State stands behind HOV lanes |

State stands behind HOV lanes

Scott Condon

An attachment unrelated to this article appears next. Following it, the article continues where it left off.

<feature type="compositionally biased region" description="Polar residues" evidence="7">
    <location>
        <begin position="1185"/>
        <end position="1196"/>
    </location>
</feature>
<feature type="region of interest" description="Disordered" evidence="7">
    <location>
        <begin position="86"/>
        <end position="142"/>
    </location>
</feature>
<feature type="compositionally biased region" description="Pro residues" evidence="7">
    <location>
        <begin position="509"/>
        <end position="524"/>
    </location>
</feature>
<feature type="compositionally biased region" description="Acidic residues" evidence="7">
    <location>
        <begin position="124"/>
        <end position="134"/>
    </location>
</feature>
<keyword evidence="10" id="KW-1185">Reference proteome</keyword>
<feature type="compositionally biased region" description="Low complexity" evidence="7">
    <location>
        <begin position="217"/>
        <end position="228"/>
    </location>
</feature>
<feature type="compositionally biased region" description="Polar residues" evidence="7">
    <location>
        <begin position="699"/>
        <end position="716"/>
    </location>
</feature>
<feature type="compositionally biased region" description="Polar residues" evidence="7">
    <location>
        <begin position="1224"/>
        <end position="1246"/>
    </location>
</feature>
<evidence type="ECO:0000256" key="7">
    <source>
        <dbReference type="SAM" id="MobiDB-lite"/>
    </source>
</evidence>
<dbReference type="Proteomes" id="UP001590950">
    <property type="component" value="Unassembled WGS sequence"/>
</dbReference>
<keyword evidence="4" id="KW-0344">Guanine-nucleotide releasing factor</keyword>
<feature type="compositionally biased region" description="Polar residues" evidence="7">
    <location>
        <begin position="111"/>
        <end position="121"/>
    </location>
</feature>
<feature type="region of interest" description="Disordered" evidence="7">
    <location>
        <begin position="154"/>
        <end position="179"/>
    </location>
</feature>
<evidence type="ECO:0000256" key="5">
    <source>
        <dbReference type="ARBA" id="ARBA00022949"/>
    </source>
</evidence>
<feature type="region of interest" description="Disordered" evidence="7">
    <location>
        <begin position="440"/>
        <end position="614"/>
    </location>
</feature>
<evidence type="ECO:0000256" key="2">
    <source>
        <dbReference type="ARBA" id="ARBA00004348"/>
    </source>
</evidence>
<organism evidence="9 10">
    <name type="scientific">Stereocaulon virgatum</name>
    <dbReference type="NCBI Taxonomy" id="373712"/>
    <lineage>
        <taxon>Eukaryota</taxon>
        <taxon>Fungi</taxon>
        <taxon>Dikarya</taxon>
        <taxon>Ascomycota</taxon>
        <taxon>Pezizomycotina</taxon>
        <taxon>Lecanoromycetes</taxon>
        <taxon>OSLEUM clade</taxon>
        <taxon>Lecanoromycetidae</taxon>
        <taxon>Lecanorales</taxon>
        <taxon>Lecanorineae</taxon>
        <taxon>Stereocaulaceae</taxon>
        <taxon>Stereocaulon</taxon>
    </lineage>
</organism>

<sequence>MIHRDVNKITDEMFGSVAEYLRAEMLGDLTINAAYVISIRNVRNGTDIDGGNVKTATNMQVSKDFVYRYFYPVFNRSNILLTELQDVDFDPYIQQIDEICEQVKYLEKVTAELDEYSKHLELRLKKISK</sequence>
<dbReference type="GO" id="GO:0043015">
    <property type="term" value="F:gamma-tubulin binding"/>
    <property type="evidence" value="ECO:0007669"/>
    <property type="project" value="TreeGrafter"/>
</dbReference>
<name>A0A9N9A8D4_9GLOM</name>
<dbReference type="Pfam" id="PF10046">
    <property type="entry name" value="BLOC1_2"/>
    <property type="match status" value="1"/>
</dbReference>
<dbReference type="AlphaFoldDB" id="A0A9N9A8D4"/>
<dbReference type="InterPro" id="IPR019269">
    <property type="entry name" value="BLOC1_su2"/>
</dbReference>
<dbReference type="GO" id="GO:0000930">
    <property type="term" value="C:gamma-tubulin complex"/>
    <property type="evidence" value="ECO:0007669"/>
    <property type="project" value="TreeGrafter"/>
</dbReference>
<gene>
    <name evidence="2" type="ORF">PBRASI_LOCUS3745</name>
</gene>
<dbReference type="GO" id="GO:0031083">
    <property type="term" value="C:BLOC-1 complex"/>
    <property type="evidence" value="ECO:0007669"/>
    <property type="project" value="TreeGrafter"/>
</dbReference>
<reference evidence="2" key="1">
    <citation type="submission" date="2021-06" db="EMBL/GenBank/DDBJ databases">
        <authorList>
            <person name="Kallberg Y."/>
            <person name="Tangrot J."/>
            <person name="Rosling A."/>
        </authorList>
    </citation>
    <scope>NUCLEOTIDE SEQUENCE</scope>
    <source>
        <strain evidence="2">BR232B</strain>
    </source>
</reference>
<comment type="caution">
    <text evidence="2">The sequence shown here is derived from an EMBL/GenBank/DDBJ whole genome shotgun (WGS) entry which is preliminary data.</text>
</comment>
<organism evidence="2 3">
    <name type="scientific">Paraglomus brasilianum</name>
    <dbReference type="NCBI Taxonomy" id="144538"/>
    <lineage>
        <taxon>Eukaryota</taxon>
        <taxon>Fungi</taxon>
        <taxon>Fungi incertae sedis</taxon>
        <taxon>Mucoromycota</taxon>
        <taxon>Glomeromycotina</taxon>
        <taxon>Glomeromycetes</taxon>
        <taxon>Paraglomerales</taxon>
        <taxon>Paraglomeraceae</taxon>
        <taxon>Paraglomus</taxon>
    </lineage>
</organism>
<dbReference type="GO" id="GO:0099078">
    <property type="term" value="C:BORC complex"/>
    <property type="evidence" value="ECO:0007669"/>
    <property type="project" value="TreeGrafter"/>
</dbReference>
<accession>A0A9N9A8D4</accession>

For commuters who hate high-occupancy vehicle lanes, the Colorado Department of Transportation has a message – suck it up!CDOT spokeswoman Stacey Stegman said she couldn’t address complaints specifically about the HOV lanes on Highway 82, but the agency generally supports the concept in the few places where it is used in the state.”People have a tendency to tag these lanes a failure,” Stegman said. Usually that’s because solo drivers who are frustrated by congestion in standard lanes look over and see so few vehicles using the HOV lane, she said. They assume that’s wasted space.In reality, the limited amount of study that’s taken place in Colorado shows that fewer vehicles in HOV lanes are transporting equal or greater numbers of people than the greater number of vehicles using the standard lanes.”People have to keep in mind the benefits of getting vehicles off the road,” Stegman said.Mention the HOV lanes on Highway 82 to raise a good debate among commuters. Only buses and private vehicles with two or more people are supposed to use the Aspen-bound HOV lane on Highway 82 between 6 and 9 a.m. during weekdays. During the afternoon commute, the HOV lane is in effect for downvalley-bound traffic from 3 to 6 p.m.Some solo drivers contend the HOV lanes aren’t needed now that construction on Highway 82 is finished. They claim the lane actually interferes rather than helps the free-flow on the road.The Roaring Fork Transportation Authority, which runs the bus system, and car-poolers support the HOV lane because it shaves a few minutes off their trips.The restrictions place everything from slow-moving dump trucks to caffeine-loaded commuters in speedy cars into the standard lane. That’s a recipe for erratic driving and cheating.A recent, unscientific survey by the RFTA indicated that 22 percent of solo drivers violate restrictions and unlawfully use the HOV lanes. The “cheaters” accounted for 15 percent of all vehicles observed during a 90-minute observation.CDOT found a similar rate of cheating in a survey performed on Santa Fe Drive in Denver. A seven-mile HOV lane helps commuters between downtown Denver and Littleton. That study found that 22 percent of the vehicles using the HOV lane were cheating, Stegman said. They accounted for less than 5 percent of the total vehicles on the road.The January 2001 survey found nearly as many people were transported in the HOV lane as in the standard lanes even though there were only one-half the vehicles using the HOV lane.On Highway 82, RFTA found that HOV vehicles accounted for only 31 percent of the vehicles on the road during a 90-minute period but they hauled 54 percent of the people.The HOV lanes on both Highway 82 and Santa Fe Drive are delineated by signs and road stripes. Other metro-area HOV lanes on Interstate 25 and the Boulder Turnpike are separated by barriers and gates. “The violation rate is very small,” Stegman said.For solo drivers who hate HOV lanes, Stegman provided a glimmer of hope, however faint. She noted that CDOT will experiment with high-occupancy toll lanes on I-25 before the end of the year. The experiment will allow solo drivers to pay a fee to use the HOV lane. The fee will be dictated by the time of day.It might be more difficult to organize something like that on Highway 82 and Santa Fe Drive, where barriers for HOV lanes don’t exist, Stegman noted. But if the program is a success, it could lead to experiments on the other HOV lanes, she noted.Scott Condon’s e-mail address is


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